Menu

Monthly Archives: August 2017

Aug 13

How To Conquer Your Trigger Foods

By Georgie Fear | Uncategorised

How many of you have foods that you try to steer clear from because you know - you just know! - that once you start, you can’t stop? Or perhaps you find yourself intentionally seeking that specific food out after a particularly trying day.


A trigger food is a food that you have a difficult time eating a reasonable portion of. Eating a little bit, in other words, usually leads to cleaning off the rest of the plate. These are oftentimes highly palatable foods including chips, cookies, or chocolate. Usually, individuals have an ongoing, tumultuous relationship with said trigger food, and while they may love the taste of it in the moment, it usually doesn’t end well.


Fortunately, it’s entirely possible to conquer trigger foods. Follow this 4-step process below to break free.

1. Accept that you are in control


Forgive the bluntness of this next statement, but it’s crucial to establish as a fact. Your brain controls the movement of your voluntary muscles, so moving your limbs, reaching out to put the food into your mouth, and swallowing it, is your choice. No person or potato chip or slick marketing can take over your limbs and jaws, even if you feel powerless or aren’t aware of your thoughts.


The reason that our sole locus of control is so important to hash out is that the facts can be very different from the way things feel to experience. We can find a lot of evidence (if we look for it) to build a case that we weren’t in control because it felt really compelling to do something. If we regret something after eating it, our natural cognitive protection mechanisms look for a way to not feel as bad, and that can lead to justifications to decrease the amount of responsibility we feel. “But I didn’t want to eat the chips, I just couldn’t help it,” “My brain shuts off when there is chocolate around”, and the like.

These insinuations that we weren’t in control in the moment do not help you change your behavior. You can’t effectively work on changing something you’re still partially in denial of. And if you’re reading this article, we can conclude you want to know how to change the phenomenon of trigger foods leading to overeating for yourself or someone else. So, commit with us right here that eating is a choice, and it’s a choice we can control.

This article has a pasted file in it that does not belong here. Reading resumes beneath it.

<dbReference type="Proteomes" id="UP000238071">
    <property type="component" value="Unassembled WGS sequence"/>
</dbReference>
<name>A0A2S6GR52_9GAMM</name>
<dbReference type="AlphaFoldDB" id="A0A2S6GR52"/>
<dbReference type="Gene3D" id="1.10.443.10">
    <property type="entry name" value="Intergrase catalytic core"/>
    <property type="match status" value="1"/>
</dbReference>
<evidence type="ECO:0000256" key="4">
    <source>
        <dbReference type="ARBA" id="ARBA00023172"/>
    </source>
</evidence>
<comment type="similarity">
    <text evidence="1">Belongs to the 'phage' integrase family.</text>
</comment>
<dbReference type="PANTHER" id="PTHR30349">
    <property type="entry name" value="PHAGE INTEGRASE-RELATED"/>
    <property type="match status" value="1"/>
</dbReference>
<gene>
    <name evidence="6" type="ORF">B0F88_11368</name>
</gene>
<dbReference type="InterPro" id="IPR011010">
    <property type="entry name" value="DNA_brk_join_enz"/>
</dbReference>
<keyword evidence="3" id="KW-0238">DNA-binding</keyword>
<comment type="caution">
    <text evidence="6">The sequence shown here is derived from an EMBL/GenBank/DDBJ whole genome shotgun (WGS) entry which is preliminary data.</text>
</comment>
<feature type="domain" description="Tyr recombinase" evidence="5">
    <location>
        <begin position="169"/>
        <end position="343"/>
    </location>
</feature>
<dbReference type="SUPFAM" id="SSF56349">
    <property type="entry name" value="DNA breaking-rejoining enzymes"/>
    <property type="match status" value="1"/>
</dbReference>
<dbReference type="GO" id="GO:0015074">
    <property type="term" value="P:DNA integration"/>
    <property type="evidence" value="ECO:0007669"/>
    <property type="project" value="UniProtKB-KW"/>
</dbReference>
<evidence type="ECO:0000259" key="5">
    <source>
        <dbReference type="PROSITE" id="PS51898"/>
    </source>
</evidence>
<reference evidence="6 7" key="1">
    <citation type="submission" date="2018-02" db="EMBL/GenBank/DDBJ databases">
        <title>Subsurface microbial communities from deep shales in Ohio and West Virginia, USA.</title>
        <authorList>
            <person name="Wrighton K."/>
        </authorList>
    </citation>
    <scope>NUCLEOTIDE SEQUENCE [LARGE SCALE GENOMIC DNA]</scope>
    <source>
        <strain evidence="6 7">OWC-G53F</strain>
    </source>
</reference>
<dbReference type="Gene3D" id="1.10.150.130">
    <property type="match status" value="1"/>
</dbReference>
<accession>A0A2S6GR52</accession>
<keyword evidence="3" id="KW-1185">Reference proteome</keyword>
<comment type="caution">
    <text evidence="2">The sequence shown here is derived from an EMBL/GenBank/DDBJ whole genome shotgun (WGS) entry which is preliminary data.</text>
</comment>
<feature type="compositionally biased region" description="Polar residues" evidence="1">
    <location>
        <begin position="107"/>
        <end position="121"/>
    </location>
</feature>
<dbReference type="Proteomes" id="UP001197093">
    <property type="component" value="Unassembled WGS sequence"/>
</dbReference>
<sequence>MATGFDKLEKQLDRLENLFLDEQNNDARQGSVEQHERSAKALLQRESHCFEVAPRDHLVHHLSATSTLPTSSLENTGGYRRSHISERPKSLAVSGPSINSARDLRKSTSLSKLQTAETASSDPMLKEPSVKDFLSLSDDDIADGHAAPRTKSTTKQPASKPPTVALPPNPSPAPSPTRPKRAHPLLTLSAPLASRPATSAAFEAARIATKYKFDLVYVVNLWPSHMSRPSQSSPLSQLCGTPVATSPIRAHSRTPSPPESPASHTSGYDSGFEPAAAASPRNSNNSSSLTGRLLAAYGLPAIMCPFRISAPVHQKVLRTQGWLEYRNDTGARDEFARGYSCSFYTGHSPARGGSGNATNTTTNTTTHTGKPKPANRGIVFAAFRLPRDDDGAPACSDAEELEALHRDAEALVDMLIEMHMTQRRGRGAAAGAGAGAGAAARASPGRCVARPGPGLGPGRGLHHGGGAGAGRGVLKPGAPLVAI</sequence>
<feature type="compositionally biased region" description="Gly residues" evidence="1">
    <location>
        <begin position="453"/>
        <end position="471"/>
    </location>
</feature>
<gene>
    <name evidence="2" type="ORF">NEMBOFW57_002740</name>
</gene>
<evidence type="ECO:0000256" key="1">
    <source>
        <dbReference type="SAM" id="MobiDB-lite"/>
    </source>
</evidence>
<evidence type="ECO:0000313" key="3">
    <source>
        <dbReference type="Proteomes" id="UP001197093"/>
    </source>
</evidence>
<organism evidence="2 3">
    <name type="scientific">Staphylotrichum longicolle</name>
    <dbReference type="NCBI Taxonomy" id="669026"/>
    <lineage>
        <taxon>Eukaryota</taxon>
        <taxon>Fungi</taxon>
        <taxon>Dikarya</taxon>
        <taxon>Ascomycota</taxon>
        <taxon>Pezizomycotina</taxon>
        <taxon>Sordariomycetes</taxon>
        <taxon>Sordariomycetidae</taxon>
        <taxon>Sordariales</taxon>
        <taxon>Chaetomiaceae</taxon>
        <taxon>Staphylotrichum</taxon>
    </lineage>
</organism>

That’s doesn’t mean it’s easy! That doesn’t mean we always choose in line with our values and goals -- far from it. It just means we accept our place as Head Honcho of Things Consumed, the most empowered stance to take. In fact, better to chuck the term “trigger food” altogether. It’s a food you have overeaten in the past. It’s a food you have struggled with moderating, perhaps. But no special status. It’s one of thousands of foods, made of carbon and oxygen and some nitrogen and other chemicals. There’s no wizardry; it’s just ordinary edible stuff, even if you have a bit of checkered history in how you chose to consume it.


2. Break the Cycle


Okay, Head Honcho, time to use those executive powers for good. Sounds like there’s a pattern that you’ve picked up on, and that is that your hands + a certain food = a situation that hasn’t ended well. And that’s okay, there’s exactly zero helpfulness in blaming yourself or looking at why, let’s focus on breaking that pattern. You and your so called trigger food can always reunite down the road, but a little separation for now will stop the recurring negative experience.


Do you need to get the food out of your kitchen or house? Do you need to chuck it, donate it, or just commit to a week of not seeing each other? Take charge and do it. Break the cycle of hurt and abuse, then you can re-form a healthy relationship.

3. Create Safe, Supported Scenarios for Reintroduction


Think about the negative experiences you had with that specific food in the past. What was going on? Where were you? What were you feeling? What time of day was it? Were you at home, in your car, at the office or your parents’ house? These factors all contribute to the ease or difficulty of eating in line with our values. This means you can engineer an easier scenario by thinking about when and where and with whom you are least likely to overeat a particular food. You don’t want to just rendezvous any old time and place, you want things to be different this time. Let’s use some examples:


Easier not to overeat ice cream: